Here are a few quotes to give you the tenor of Moss’s theory, which is his. Like the rest of the article, it’s postmodern-ish twaddle:
Our merely unruly sexualities may exert a constant pressure to erotize the bodies and beings of strangers, transgressively aiming to defy the wall, to integrate those bodies and beings, to take them in. But the rogue sexualities of Parasitic Whiteness add to that. They negatively erotize nonwhite bodies and beings. These objects, now marked, are wanted still, but wanted not to be taken in but simply to be taken, not to be loved but to be hated. Holding these objects in place, inflicting pain on them—this sadism becomes the exquisite and economical solution to any apparent conflict between wanting and hating. Parasitic Whiteness further demeans its nonwhite bodies and beings by way of a naturalizing system of naming and classification. Once it has mapped and transformed its nonwhite objects into such a fixed taxonomical category, the rogue sexuality of Parasitic Whiteness can expand its aim. It permanently maps them as external/away, and from there, wherever that is, these objects are available for limitless use—limitless labor, of limitless kind.
What is the sweating analyst trying to say? That racism is a love/hate relationship based on “othering”. Well, I’m not sure how much love is in it, but hey, he’s a psychoanalyst!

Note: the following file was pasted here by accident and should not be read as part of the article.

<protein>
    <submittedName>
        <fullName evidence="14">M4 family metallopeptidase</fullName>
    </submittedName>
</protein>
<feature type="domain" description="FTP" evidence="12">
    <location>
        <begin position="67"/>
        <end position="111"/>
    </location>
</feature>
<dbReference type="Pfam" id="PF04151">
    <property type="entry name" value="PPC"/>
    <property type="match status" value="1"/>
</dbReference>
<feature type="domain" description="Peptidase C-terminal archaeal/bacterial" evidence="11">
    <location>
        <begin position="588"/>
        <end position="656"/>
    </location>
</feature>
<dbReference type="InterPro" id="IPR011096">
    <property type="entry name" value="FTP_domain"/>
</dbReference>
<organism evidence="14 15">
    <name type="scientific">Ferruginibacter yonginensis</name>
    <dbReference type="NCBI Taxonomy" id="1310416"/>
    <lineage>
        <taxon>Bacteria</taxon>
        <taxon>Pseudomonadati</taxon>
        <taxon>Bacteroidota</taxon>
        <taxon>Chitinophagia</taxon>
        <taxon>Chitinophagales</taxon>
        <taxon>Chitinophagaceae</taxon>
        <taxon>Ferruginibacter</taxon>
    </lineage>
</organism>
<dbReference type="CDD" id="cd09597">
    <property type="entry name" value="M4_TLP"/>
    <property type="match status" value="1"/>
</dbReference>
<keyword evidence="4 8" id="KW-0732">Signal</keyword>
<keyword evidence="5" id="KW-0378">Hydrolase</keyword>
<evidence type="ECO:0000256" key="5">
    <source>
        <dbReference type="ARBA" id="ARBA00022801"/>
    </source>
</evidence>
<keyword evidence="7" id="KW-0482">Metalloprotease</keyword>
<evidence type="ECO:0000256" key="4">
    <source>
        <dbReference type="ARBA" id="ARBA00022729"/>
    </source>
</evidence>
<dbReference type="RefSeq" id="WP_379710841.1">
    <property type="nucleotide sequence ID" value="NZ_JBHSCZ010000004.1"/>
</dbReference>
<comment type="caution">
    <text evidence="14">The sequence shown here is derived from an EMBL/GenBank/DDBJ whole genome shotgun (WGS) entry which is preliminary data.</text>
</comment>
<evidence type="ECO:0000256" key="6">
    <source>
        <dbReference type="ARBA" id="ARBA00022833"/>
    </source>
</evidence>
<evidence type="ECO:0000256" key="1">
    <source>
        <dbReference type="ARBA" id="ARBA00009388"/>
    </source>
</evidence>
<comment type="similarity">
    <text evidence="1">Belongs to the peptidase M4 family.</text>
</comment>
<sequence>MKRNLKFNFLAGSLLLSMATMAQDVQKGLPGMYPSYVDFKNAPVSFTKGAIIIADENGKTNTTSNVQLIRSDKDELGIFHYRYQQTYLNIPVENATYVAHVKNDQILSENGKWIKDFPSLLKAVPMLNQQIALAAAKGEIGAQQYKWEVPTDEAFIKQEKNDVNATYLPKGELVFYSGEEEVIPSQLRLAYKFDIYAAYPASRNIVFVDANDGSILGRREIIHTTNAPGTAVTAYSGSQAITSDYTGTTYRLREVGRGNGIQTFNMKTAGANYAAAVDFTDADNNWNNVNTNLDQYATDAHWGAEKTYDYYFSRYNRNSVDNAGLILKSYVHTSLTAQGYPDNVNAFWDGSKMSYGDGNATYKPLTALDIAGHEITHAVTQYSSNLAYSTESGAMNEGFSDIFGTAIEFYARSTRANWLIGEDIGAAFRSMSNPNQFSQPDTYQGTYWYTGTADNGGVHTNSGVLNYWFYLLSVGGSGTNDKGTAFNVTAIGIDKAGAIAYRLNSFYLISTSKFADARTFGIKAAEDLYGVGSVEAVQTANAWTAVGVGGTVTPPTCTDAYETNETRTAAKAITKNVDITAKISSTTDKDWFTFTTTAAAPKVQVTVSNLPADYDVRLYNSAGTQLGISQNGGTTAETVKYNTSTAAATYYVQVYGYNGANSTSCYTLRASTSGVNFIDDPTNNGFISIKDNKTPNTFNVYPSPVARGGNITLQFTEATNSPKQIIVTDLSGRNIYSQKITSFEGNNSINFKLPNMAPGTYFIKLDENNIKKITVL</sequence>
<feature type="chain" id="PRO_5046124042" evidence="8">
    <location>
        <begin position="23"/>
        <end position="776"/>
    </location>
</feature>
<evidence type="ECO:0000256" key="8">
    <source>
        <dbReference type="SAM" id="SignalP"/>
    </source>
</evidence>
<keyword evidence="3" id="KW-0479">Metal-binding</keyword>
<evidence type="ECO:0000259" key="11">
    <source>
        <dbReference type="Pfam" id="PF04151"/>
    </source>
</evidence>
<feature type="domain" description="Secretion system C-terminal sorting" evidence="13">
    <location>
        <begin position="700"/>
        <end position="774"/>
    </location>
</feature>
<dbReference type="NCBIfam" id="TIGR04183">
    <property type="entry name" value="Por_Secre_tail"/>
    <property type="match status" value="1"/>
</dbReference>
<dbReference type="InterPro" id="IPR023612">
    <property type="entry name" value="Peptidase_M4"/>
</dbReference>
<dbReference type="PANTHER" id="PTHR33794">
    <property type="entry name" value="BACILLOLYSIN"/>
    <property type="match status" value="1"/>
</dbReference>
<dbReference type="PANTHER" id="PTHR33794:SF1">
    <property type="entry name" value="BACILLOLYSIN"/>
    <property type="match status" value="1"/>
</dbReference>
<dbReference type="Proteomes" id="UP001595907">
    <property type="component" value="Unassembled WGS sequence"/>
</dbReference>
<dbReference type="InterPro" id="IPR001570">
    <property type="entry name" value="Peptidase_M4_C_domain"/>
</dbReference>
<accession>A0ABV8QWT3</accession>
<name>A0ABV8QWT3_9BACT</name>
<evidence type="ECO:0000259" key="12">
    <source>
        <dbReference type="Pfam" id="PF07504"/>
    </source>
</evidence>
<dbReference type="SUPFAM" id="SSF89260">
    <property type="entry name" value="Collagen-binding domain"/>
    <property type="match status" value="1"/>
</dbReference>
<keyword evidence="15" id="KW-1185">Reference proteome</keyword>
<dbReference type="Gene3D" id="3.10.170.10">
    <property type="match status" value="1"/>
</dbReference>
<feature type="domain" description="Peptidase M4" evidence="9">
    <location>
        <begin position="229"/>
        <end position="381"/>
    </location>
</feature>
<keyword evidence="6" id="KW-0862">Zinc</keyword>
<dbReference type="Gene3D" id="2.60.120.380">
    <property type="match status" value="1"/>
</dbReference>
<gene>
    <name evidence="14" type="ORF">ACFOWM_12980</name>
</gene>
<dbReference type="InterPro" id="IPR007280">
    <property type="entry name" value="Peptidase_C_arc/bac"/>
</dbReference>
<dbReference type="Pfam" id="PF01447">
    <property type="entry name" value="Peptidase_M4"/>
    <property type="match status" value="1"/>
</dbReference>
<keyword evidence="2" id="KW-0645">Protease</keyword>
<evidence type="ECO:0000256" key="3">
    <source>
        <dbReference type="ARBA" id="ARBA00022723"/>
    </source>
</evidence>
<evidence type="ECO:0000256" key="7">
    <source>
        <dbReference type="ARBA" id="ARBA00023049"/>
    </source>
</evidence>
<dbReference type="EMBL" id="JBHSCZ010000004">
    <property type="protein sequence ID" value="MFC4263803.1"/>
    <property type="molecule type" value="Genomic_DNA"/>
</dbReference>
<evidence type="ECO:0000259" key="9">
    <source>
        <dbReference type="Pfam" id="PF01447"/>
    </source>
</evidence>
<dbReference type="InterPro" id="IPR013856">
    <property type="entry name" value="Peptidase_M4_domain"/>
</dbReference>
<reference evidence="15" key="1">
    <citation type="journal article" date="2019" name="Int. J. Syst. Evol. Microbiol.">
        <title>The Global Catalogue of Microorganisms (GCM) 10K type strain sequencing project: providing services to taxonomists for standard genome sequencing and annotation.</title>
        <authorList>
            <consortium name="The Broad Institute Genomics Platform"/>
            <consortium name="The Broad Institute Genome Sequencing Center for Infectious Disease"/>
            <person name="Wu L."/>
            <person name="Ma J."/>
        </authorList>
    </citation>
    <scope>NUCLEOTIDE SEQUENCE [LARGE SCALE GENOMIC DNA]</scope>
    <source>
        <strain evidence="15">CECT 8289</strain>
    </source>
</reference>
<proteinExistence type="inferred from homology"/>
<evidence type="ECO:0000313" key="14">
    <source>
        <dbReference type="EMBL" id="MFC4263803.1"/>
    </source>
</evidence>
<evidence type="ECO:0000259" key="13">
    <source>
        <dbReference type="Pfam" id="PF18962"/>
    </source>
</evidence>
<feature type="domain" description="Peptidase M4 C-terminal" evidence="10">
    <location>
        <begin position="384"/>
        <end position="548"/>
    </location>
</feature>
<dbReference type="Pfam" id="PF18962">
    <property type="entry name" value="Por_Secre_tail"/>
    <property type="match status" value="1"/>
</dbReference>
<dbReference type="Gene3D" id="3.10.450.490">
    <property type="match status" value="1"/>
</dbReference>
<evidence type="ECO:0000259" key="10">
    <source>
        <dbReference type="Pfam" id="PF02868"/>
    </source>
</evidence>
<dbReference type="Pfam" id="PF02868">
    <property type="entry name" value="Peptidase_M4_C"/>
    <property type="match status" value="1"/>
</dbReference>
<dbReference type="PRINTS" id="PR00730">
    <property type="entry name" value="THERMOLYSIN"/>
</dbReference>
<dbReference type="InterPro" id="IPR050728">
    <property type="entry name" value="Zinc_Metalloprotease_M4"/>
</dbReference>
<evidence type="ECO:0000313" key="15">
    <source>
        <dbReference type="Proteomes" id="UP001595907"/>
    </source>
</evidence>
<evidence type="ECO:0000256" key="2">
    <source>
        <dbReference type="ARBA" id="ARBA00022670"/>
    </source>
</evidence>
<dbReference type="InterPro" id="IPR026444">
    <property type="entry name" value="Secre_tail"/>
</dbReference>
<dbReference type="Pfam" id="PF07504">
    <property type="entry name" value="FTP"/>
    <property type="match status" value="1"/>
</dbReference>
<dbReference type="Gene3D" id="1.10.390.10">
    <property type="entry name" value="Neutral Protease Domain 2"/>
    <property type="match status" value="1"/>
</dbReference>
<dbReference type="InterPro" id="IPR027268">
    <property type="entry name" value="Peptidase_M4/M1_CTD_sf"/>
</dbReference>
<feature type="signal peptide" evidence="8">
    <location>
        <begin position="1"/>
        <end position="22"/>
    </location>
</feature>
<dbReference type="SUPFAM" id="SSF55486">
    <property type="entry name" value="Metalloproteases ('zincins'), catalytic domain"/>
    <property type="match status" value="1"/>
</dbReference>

Moss also seems to have discovered the notion of “verticality”, a complicated descriptor for “a hierarchy of worth”, as with white people feeling superior to blacks and blacks being made to feel inferior to whites. All it really means is “bigotry”, but this “verticality” meme, which sounds scholarly, appears over and over again, making the article look more original than it is. Below he also drags in Freud, making Moss Freud-adjacent and quackish:
When targeting individuals, Whiteness opportunistically attaches to any psychic structure that maps self and object vertically. These vertical planes are ubiquitous and as such provide an abundance of potential host receptors for Parasitic Whiteness. Six separate, yet intersecting, such planes should be kept in mind here. (1) The ego’s foundation in a vertical split—pleasure inside, pain outside; good subject here, bad object there. The original object, then, is the bad object, the demeaned one, below and threatening, of whom Freud writes: “the ego hates, abhors and pursues with intent to destroy” (1915, p. 138). (2) The subject-object world of the paranoid/schizoid position. The emerging subject here is in constant struggle to maintain itself against threats emerging from bad objects, to withstand them, and, finally, to fix and locate them elsewhere enough, below enough, to settle in, to keep going.2 (3) The subject-object world of narcissism, of grandiosity and diminishment, of the Master and the Slave, of the all and the nothing, the highest and the lowest. (4) The subject object world of perversion: of the user and the used, the person and the thing, the whole and the part, the owner and the owned, the dominator and the dominated. (5) The subject-object world of the oedipal triangle. . .
But I can’t go on. If you want to read it, go to the link or make a judicious inquiry for a pdf. One more obfuscation of the obvious: racism is a form of tribalism, so that you can find confidence and comfort in the bigotry of others: Here’s how he describes the tribalism of racism: